Ashley Stocton: Role model, role player

By Tim Chambers

   With their focus on today's much-anticipated Cloudland and Unaka boys and girls championships in the District 1-A tournament, some Highlander fans might have forgotten the name of Ashley Stocton.
   Stocton's name rarely shows up as the leading scorer in the paper, nor does she grab rebounds at record-pacing numbers or toss out assists in bulk loads.
   Yet she is one of the main cogs for the King College Lady Tornado, who advanced to the AAC's semifinal round against Bryan College today at 4 p.m. with a 77-66 conquest of Alice Lloyd Thursday evening at the Virginia High Bearcat Gymnasium.
   Stocton does so many things to help her team that sometimes they fail to show up in the boxscore. One example came in the second half when an Alice Lloyd player appeared to have a breakaway layup, but the hustling Stocton raced back and forced the girl to take an off-balanced shot after turning her two times down the floor.
   The result was a four-point swing after King scored an easy basket on its ensuing possession.
   "My job tonight was to guard number 15," Stocton said of Delores Jenkins, who happened to be one of the best players in the Appalachian Athletic Conference.
   Jenkins was held to 13 points, nine which came while Stocton was on the bench.
   "There are so many areas of the game you got to work on," added Stocton. "I have learned to appreciate post players while I have been here."
   Another example came when Alice Lloyd was within six and appeared to have position on a rebound, but Stocton sprinted to the box and managed to wrestle the ball away from an Eagle.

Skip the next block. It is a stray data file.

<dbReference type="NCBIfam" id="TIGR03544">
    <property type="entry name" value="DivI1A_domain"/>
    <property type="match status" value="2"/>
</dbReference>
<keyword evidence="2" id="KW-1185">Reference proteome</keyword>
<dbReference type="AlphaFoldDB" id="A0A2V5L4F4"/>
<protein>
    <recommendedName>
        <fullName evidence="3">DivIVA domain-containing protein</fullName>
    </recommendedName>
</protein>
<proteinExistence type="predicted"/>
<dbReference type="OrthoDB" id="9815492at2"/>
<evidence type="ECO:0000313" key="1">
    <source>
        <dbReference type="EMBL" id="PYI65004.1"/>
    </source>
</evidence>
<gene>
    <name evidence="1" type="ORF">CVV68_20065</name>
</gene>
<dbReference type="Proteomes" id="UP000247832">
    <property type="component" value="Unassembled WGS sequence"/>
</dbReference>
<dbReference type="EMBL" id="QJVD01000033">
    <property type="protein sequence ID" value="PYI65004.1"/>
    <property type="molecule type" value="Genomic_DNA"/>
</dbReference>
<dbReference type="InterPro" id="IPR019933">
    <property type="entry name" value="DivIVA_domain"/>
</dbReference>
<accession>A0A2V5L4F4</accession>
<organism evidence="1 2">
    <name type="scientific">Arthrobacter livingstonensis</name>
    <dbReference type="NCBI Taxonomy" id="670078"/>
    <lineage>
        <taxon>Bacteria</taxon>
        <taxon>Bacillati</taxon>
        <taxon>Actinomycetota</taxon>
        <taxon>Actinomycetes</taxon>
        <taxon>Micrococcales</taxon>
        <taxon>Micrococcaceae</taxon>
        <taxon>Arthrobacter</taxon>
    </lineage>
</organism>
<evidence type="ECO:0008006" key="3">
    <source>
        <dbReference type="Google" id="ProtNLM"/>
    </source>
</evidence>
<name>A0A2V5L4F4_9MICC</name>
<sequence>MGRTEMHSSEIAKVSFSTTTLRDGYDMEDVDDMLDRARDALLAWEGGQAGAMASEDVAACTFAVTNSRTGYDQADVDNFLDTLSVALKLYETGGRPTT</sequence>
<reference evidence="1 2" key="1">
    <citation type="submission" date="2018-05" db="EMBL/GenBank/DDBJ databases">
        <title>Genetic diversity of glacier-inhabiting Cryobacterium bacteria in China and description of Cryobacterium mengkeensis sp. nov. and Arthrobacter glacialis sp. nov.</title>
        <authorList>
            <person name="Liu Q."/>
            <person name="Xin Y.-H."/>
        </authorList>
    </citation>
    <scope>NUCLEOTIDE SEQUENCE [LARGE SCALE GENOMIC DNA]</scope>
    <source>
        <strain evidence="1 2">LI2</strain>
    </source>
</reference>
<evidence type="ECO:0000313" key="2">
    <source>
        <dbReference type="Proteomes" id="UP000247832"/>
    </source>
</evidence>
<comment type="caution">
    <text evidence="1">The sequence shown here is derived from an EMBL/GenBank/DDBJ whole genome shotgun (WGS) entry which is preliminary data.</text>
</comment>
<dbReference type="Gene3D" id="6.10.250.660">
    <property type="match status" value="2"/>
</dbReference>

The result would be a pass to a wide-open teammate for a layup.
   Ashley served as the outlet when the Eagles tried to press and King was able to advance the ball up with little difficulty, and most of all without turnovers.
   Stocton logged nearly 20 minutes in the game, scoring six points and collecting five rebounds, but most of all supplying leadership off the bench as the sixth man, something that never shows up in the box score.
   King's lead kept increasing when Stocton was in the game.
   "In high school I was a scorer," said Stocton. "Now my role is totally different. I try to do the little things that will help my team win games. I concentrate on rebounding, defense and assists."
   At Cloudland, Stocton scored over 1,000 points in her career, which is a feat within itself. A trip to the state tournament fell just short after a heart-breaking loss to Oneida.
   To any player wanting to play at the next level, Ashley advises to stay in the gym and work hard because she feels that is the reason that she is where she is today.
   "Don't worry about how small your school is," she said. "People like myself, Bobbie Blevins (Unaka), Amber Farmer, Ginny White, Kari Stout (Hampton), Tara Hanson (Cloudland) -- all of us that play in this conference have worked hard to get where we are."
   Stocton spoke of the discipline it takes to split time between basketball and studies.
   "It's hard," she said. "I have just now figured it out and this is my junior year. Your future depends on your education, so do the best you can."
   Ashley plans to pursue her master degree in sociology upon completion of her degree at King College. She hopes to become a guidance counselor and possibly go into coaching.
   "After my game I plan on being at the Unaka and Cloudland game at Milligan College to watch (her brother) Aaron play (for Cloudland)" she said. "I wouldn't miss it for the world."